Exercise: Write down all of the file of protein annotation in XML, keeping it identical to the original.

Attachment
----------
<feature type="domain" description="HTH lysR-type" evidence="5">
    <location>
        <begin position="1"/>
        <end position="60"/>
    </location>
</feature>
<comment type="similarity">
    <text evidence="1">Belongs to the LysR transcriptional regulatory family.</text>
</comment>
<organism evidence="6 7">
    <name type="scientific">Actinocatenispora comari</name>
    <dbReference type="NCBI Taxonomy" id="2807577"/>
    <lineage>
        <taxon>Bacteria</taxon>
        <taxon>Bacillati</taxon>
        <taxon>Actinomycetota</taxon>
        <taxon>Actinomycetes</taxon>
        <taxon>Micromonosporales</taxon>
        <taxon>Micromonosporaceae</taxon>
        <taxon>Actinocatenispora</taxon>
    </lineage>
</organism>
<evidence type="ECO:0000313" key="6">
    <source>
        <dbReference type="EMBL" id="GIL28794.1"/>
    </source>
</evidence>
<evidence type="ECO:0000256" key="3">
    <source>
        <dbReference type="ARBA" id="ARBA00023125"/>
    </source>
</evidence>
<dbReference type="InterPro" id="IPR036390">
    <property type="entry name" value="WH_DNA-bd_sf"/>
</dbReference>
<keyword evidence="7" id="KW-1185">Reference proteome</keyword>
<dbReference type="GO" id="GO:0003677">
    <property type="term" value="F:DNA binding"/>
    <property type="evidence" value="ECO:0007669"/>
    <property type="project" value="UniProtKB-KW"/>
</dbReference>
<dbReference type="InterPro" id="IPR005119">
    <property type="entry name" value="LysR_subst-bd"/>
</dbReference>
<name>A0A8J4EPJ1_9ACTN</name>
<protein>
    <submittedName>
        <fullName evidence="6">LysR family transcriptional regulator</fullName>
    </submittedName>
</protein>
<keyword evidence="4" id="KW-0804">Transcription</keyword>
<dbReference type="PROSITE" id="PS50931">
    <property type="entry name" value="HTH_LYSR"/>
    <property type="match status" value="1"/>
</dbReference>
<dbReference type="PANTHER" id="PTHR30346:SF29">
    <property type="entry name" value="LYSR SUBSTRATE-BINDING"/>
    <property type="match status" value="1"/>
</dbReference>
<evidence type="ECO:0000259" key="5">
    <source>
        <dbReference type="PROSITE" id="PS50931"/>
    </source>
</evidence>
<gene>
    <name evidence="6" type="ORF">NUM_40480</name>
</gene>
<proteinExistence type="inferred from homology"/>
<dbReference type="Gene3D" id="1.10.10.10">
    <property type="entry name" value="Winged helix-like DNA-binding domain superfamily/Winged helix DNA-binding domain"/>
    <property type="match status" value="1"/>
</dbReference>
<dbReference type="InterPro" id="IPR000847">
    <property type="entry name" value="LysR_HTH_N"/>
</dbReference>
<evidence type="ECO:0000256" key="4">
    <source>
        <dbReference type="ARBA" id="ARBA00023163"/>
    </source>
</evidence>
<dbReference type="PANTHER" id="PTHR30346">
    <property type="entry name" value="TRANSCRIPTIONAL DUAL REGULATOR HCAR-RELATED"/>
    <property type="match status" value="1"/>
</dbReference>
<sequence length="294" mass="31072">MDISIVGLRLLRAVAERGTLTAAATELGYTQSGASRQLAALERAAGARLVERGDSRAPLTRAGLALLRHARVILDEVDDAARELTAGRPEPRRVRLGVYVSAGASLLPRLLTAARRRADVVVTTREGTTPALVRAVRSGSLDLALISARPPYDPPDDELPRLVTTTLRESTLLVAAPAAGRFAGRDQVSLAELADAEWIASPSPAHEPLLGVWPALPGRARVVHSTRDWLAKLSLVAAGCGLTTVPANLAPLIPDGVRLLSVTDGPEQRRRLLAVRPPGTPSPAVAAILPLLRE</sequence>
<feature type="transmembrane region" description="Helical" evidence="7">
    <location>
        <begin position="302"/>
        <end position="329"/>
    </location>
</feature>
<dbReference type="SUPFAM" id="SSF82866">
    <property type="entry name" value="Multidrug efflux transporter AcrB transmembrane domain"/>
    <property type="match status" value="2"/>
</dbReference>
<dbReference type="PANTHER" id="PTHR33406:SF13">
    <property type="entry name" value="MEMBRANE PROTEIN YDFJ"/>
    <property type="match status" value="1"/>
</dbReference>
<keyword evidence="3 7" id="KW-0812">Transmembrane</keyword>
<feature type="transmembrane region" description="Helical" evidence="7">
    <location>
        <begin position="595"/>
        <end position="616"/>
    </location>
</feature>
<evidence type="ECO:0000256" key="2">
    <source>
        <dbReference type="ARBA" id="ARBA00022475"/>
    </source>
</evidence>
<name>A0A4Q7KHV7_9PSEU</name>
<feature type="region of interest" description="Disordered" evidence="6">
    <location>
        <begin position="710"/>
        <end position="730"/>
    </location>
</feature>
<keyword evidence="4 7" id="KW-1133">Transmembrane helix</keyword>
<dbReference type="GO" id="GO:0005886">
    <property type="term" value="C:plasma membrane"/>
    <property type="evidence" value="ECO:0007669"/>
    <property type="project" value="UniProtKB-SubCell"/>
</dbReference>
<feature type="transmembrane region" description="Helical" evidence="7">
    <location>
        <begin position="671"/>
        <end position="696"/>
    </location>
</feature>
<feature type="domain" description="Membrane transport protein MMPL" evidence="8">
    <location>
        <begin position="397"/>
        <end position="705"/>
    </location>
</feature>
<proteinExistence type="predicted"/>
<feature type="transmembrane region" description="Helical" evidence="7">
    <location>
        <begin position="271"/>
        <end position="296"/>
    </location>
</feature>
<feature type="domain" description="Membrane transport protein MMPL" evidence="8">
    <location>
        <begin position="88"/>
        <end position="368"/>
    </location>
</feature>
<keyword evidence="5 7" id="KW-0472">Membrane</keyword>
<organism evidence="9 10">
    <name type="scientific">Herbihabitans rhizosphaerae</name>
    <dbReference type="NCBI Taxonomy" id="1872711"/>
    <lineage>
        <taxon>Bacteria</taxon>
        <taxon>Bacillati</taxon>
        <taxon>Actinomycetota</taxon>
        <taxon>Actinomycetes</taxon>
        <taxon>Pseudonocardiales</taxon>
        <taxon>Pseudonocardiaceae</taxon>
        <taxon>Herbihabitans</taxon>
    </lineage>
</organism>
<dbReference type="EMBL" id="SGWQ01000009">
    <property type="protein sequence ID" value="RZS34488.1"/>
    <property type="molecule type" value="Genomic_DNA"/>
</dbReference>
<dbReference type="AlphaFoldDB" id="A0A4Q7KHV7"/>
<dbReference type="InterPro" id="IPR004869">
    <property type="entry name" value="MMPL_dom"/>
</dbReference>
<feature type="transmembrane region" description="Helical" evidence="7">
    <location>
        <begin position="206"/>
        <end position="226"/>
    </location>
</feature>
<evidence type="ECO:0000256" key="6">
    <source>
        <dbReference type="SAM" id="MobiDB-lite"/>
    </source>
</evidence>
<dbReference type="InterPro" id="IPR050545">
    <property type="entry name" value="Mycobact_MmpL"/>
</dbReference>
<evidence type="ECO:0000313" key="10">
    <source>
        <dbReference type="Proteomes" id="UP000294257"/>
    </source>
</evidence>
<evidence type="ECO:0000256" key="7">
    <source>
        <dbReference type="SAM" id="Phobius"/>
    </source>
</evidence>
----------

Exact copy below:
<feature type="domain" description="HTH lysR-type" evidence="5">
    <location>
        <begin position="1"/>
        <end position="60"/>
    </location>
</feature>
<comment type="similarity">
    <text evidence="1">Belongs to the LysR transcriptional regulatory family.</text>
</comment>
<organism evidence="6 7">
    <name type="scientific">Actinocatenispora comari</name>
    <dbReference type="NCBI Taxonomy" id="2807577"/>
    <lineage>
        <taxon>Bacteria</taxon>
        <taxon>Bacillati</taxon>
        <taxon>Actinomycetota</taxon>
        <taxon>Actinomycetes</taxon>
        <taxon>Micromonosporales</taxon>
        <taxon>Micromonosporaceae</taxon>
        <taxon>Actinocatenispora</taxon>
    </lineage>
</organism>
<evidence type="ECO:0000313" key="6">
    <source>
        <dbReference type="EMBL" id="GIL28794.1"/>
    </source>
</evidence>
<evidence type="ECO:0000256" key="3">
    <source>
        <dbReference type="ARBA" id="ARBA00023125"/>
    </source>
</evidence>
<dbReference type="InterPro" id="IPR036390">
    <property type="entry name" value="WH_DNA-bd_sf"/>
</dbReference>
<keyword evidence="7" id="KW-1185">Reference proteome</keyword>
<dbReference type="GO" id="GO:0003677">
    <property type="term" value="F:DNA binding"/>
    <property type="evidence" value="ECO:0007669"/>
    <property type="project" value="UniProtKB-KW"/>
</dbReference>
<dbReference type="InterPro" id="IPR005119">
    <property type="entry name" value="LysR_subst-bd"/>
</dbReference>
<name>A0A8J4EPJ1_9ACTN</name>
<protein>
    <submittedName>
        <fullName evidence="6">LysR family transcriptional regulator</fullName>
    </submittedName>
</protein>
<keyword evidence="4" id="KW-0804">Transcription</keyword>
<dbReference type="PROSITE" id="PS50931">
    <property type="entry name" value="HTH_LYSR"/>
    <property type="match status" value="1"/>
</dbReference>
<dbReference type="PANTHER" id="PTHR30346:SF29">
    <property type="entry name" value="LYSR SUBSTRATE-BINDING"/>
    <property type="match status" value="1"/>
</dbReference>
<evidence type="ECO:0000259" key="5">
    <source>
        <dbReference type="PROSITE" id="PS50931"/>
    </source>
</evidence>
<gene>
    <name evidence="6" type="ORF">NUM_40480</name>
</gene>
<proteinExistence type="inferred from homology"/>
<dbReference type="Gene3D" id="1.10.10.10">
    <property type="entry name" value="Winged helix-like DNA-binding domain superfamily/Winged helix DNA-binding domain"/>
    <property type="match status" value="1"/>
</dbReference>
<dbReference type="InterPro" id="IPR000847">
    <property type="entry name" value="LysR_HTH_N"/>
</dbReference>
<evidence type="ECO:0000256" key="4">
    <source>
        <dbReference type="ARBA" id="ARBA00023163"/>
    </source>
</evidence>
<dbReference type="PANTHER" id="PTHR30346">
    <property type="entry name" value="TRANSCRIPTIONAL DUAL REGULATOR HCAR-RELATED"/>
    <property type="match status" value="1"/>
</dbReference>
<sequence length="294" mass="31072">MDISIVGLRLLRAVAERGTLTAAATELGYTQSGASRQLAALERAAGARLVERGDSRAPLTRAGLALLRHARVILDEVDDAARELTAGRPEPRRVRLGVYVSAGASLLPRLLTAARRRADVVVTTREGTTPALVRAVRSGSLDLALISARPPYDPPDDELPRLVTTTLRESTLLVAAPAAGRFAGRDQVSLAELADAEWIASPSPAHEPLLGVWPALPGRARVVHSTRDWLAKLSLVAAGCGLTTVPANLAPLIPDGVRLLSVTDGPEQRRRLLAVRPPGTPSPAVAAILPLLRE</sequence>
<feature type="transmembrane region" description="Helical" evidence="7">
    <location>
        <begin position="302"/>
        <end position="329"/>
    </location>
</feature>
<dbReference type="SUPFAM" id="SSF82866">
    <property type="entry name" value="Multidrug efflux transporter AcrB transmembrane domain"/>
    <property type="match status" value="2"/>
</dbReference>
<dbReference type="PANTHER" id="PTHR33406:SF13">
    <property type="entry name" value="MEMBRANE PROTEIN YDFJ"/>
    <property type="match status" value="1"/>
</dbReference>
<keyword evidence="3 7" id="KW-0812">Transmembrane</keyword>
<feature type="transmembrane region" description="Helical" evidence="7">
    <location>
        <begin position="595"/>
        <end position="616"/>
    </location>
</feature>
<evidence type="ECO:0000256" key="2">
    <source>
        <dbReference type="ARBA" id="ARBA00022475"/>
    </source>
</evidence>
<name>A0A4Q7KHV7_9PSEU</name>
<feature type="region of interest" description="Disordered" evidence="6">
    <location>
        <begin position="710"/>
        <end position="730"/>
    </location>
</feature>
<keyword evidence="4 7" id="KW-1133">Transmembrane helix</keyword>
<dbReference type="GO" id="GO:0005886">
    <property type="term" value="C:plasma membrane"/>
    <property type="evidence" value="ECO:0007669"/>
    <property type="project" value="UniProtKB-SubCell"/>
</dbReference>
<feature type="transmembrane region" description="Helical" evidence="7">
    <location>
        <begin position="671"/>
        <end position="696"/>
    </location>
</feature>
<feature type="domain" description="Membrane transport protein MMPL" evidence="8">
    <location>
        <begin position="397"/>
        <end position="705"/>
    </location>
</feature>
<proteinExistence type="predicted"/>
<feature type="transmembrane region" description="Helical" evidence="7">
    <location>
        <begin position="271"/>
        <end position="296"/>
    </location>
</feature>
<feature type="domain" description="Membrane transport protein MMPL" evidence="8">
    <location>
        <begin position="88"/>
        <end position="368"/>
    </location>
</feature>
<keyword evidence="5 7" id="KW-0472">Membrane</keyword>
<organism evidence="9 10">
    <name type="scientific">Herbihabitans rhizosphaerae</name>
    <dbReference type="NCBI Taxonomy" id="1872711"/>
    <lineage>
        <taxon>Bacteria</taxon>
        <taxon>Bacillati</taxon>
        <taxon>Actinomycetota</taxon>
        <taxon>Actinomycetes</taxon>
        <taxon>Pseudonocardiales</taxon>
        <taxon>Pseudonocardiaceae</taxon>
        <taxon>Herbihabitans</taxon>
    </lineage>
</organism>
<dbReference type="EMBL" id="SGWQ01000009">
    <property type="protein sequence ID" value="RZS34488.1"/>
    <property type="molecule type" value="Genomic_DNA"/>
</dbReference>
<dbReference type="AlphaFoldDB" id="A0A4Q7KHV7"/>
<dbReference type="InterPro" id="IPR004869">
    <property type="entry name" value="MMPL_dom"/>
</dbReference>
<feature type="transmembrane region" description="Helical" evidence="7">
    <location>
        <begin position="206"/>
        <end position="226"/>
    </location>
</feature>
<evidence type="ECO:0000256" key="6">
    <source>
        <dbReference type="SAM" id="MobiDB-lite"/>
    </source>
</evidence>
<dbReference type="InterPro" id="IPR050545">
    <property type="entry name" value="Mycobact_MmpL"/>
</dbReference>
<evidence type="ECO:0000313" key="10">
    <source>
        <dbReference type="Proteomes" id="UP000294257"/>
    </source>
</evidence>
<evidence type="ECO:0000256" key="7">
    <source>
        <dbReference type="SAM" id="Phobius"/>
    </source>
</evidence>